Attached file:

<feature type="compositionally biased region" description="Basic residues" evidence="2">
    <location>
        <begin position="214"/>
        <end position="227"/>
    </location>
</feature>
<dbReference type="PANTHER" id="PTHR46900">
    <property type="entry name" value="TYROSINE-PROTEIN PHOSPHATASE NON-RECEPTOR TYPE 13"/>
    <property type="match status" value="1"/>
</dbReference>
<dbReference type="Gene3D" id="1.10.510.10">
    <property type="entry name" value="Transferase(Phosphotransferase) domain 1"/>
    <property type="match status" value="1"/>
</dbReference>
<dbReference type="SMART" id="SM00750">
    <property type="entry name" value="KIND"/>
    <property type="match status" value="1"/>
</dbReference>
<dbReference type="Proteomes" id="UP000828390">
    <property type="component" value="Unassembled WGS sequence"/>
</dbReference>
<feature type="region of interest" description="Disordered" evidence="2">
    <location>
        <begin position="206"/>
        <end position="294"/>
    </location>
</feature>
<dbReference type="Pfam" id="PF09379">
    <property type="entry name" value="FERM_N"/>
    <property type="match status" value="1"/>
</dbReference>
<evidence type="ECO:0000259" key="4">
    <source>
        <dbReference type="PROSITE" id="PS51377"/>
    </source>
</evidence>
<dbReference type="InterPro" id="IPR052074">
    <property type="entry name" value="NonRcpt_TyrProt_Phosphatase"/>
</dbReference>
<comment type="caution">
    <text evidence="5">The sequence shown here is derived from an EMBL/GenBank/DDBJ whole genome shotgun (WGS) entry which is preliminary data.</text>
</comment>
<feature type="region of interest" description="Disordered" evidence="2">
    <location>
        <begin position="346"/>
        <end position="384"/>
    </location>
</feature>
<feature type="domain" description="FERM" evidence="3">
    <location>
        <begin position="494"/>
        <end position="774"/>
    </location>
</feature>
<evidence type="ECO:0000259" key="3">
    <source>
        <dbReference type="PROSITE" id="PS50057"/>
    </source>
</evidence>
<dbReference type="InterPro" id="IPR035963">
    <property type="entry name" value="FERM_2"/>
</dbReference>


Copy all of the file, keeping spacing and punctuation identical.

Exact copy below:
<feature type="compositionally biased region" description="Basic residues" evidence="2">
    <location>
        <begin position="214"/>
        <end position="227"/>
    </location>
</feature>
<dbReference type="PANTHER" id="PTHR46900">
    <property type="entry name" value="TYROSINE-PROTEIN PHOSPHATASE NON-RECEPTOR TYPE 13"/>
    <property type="match status" value="1"/>
</dbReference>
<dbReference type="Gene3D" id="1.10.510.10">
    <property type="entry name" value="Transferase(Phosphotransferase) domain 1"/>
    <property type="match status" value="1"/>
</dbReference>
<dbReference type="SMART" id="SM00750">
    <property type="entry name" value="KIND"/>
    <property type="match status" value="1"/>
</dbReference>
<dbReference type="Proteomes" id="UP000828390">
    <property type="component" value="Unassembled WGS sequence"/>
</dbReference>
<feature type="region of interest" description="Disordered" evidence="2">
    <location>
        <begin position="206"/>
        <end position="294"/>
    </location>
</feature>
<dbReference type="Pfam" id="PF09379">
    <property type="entry name" value="FERM_N"/>
    <property type="match status" value="1"/>
</dbReference>
<evidence type="ECO:0000259" key="4">
    <source>
        <dbReference type="PROSITE" id="PS51377"/>
    </source>
</evidence>
<dbReference type="InterPro" id="IPR052074">
    <property type="entry name" value="NonRcpt_TyrProt_Phosphatase"/>
</dbReference>
<comment type="caution">
    <text evidence="5">The sequence shown here is derived from an EMBL/GenBank/DDBJ whole genome shotgun (WGS) entry which is preliminary data.</text>
</comment>
<feature type="region of interest" description="Disordered" evidence="2">
    <location>
        <begin position="346"/>
        <end position="384"/>
    </location>
</feature>
<feature type="domain" description="FERM" evidence="3">
    <location>
        <begin position="494"/>
        <end position="774"/>
    </location>
</feature>
<evidence type="ECO:0000259" key="3">
    <source>
        <dbReference type="PROSITE" id="PS50057"/>
    </source>
</evidence>
<dbReference type="InterPro" id="IPR035963">
    <property type="entry name" value="FERM_2"/>
</dbReference>